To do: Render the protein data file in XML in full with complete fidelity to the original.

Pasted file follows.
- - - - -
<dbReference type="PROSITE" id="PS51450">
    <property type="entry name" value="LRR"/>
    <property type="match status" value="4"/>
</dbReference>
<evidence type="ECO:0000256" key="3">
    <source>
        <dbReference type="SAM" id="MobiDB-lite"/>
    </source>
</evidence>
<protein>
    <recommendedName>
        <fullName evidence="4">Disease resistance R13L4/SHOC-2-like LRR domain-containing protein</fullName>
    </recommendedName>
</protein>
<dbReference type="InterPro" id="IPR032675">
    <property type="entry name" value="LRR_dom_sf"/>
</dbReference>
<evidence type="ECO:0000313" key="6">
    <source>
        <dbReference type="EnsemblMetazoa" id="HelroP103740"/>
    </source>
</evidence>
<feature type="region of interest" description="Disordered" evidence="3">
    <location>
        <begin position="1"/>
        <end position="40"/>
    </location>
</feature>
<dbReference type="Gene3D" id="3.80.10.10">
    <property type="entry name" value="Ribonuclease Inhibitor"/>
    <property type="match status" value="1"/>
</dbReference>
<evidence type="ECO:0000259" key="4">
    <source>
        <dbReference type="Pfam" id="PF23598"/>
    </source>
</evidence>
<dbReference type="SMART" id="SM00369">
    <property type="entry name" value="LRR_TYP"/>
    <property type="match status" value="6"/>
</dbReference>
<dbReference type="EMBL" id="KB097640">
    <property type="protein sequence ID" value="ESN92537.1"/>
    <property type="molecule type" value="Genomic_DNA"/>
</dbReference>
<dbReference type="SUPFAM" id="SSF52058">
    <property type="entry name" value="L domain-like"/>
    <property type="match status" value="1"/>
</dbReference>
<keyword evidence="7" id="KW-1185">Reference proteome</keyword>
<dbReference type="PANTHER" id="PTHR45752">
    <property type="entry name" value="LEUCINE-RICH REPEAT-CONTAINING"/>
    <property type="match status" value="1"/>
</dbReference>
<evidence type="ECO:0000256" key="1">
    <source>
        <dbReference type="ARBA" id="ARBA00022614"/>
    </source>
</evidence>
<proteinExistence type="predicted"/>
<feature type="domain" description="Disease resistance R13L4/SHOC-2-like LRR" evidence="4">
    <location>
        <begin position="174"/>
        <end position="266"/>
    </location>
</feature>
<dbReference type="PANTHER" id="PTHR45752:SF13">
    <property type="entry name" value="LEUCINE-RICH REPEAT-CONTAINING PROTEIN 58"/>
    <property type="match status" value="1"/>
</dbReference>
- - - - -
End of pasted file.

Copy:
<dbReference type="PROSITE" id="PS51450">
    <property type="entry name" value="LRR"/>
    <property type="match status" value="4"/>
</dbReference>
<evidence type="ECO:0000256" key="3">
    <source>
        <dbReference type="SAM" id="MobiDB-lite"/>
    </source>
</evidence>
<protein>
    <recommendedName>
        <fullName evidence="4">Disease resistance R13L4/SHOC-2-like LRR domain-containing protein</fullName>
    </recommendedName>
</protein>
<dbReference type="InterPro" id="IPR032675">
    <property type="entry name" value="LRR_dom_sf"/>
</dbReference>
<evidence type="ECO:0000313" key="6">
    <source>
        <dbReference type="EnsemblMetazoa" id="HelroP103740"/>
    </source>
</evidence>
<feature type="region of interest" description="Disordered" evidence="3">
    <location>
        <begin position="1"/>
        <end position="40"/>
    </location>
</feature>
<dbReference type="Gene3D" id="3.80.10.10">
    <property type="entry name" value="Ribonuclease Inhibitor"/>
    <property type="match status" value="1"/>
</dbReference>
<evidence type="ECO:0000259" key="4">
    <source>
        <dbReference type="Pfam" id="PF23598"/>
    </source>
</evidence>
<dbReference type="SMART" id="SM00369">
    <property type="entry name" value="LRR_TYP"/>
    <property type="match status" value="6"/>
</dbReference>
<dbReference type="EMBL" id="KB097640">
    <property type="protein sequence ID" value="ESN92537.1"/>
    <property type="molecule type" value="Genomic_DNA"/>
</dbReference>
<dbReference type="SUPFAM" id="SSF52058">
    <property type="entry name" value="L domain-like"/>
    <property type="match status" value="1"/>
</dbReference>
<keyword evidence="7" id="KW-1185">Reference proteome</keyword>
<dbReference type="PANTHER" id="PTHR45752">
    <property type="entry name" value="LEUCINE-RICH REPEAT-CONTAINING"/>
    <property type="match status" value="1"/>
</dbReference>
<evidence type="ECO:0000256" key="1">
    <source>
        <dbReference type="ARBA" id="ARBA00022614"/>
    </source>
</evidence>
<proteinExistence type="predicted"/>
<feature type="domain" description="Disease resistance R13L4/SHOC-2-like LRR" evidence="4">
    <location>
        <begin position="174"/>
        <end position="266"/>
    </location>
</feature>
<dbReference type="PANTHER" id="PTHR45752:SF13">
    <property type="entry name" value="LEUCINE-RICH REPEAT-CONTAINING PROTEIN 58"/>
    <property type="match status" value="1"/>
</dbReference>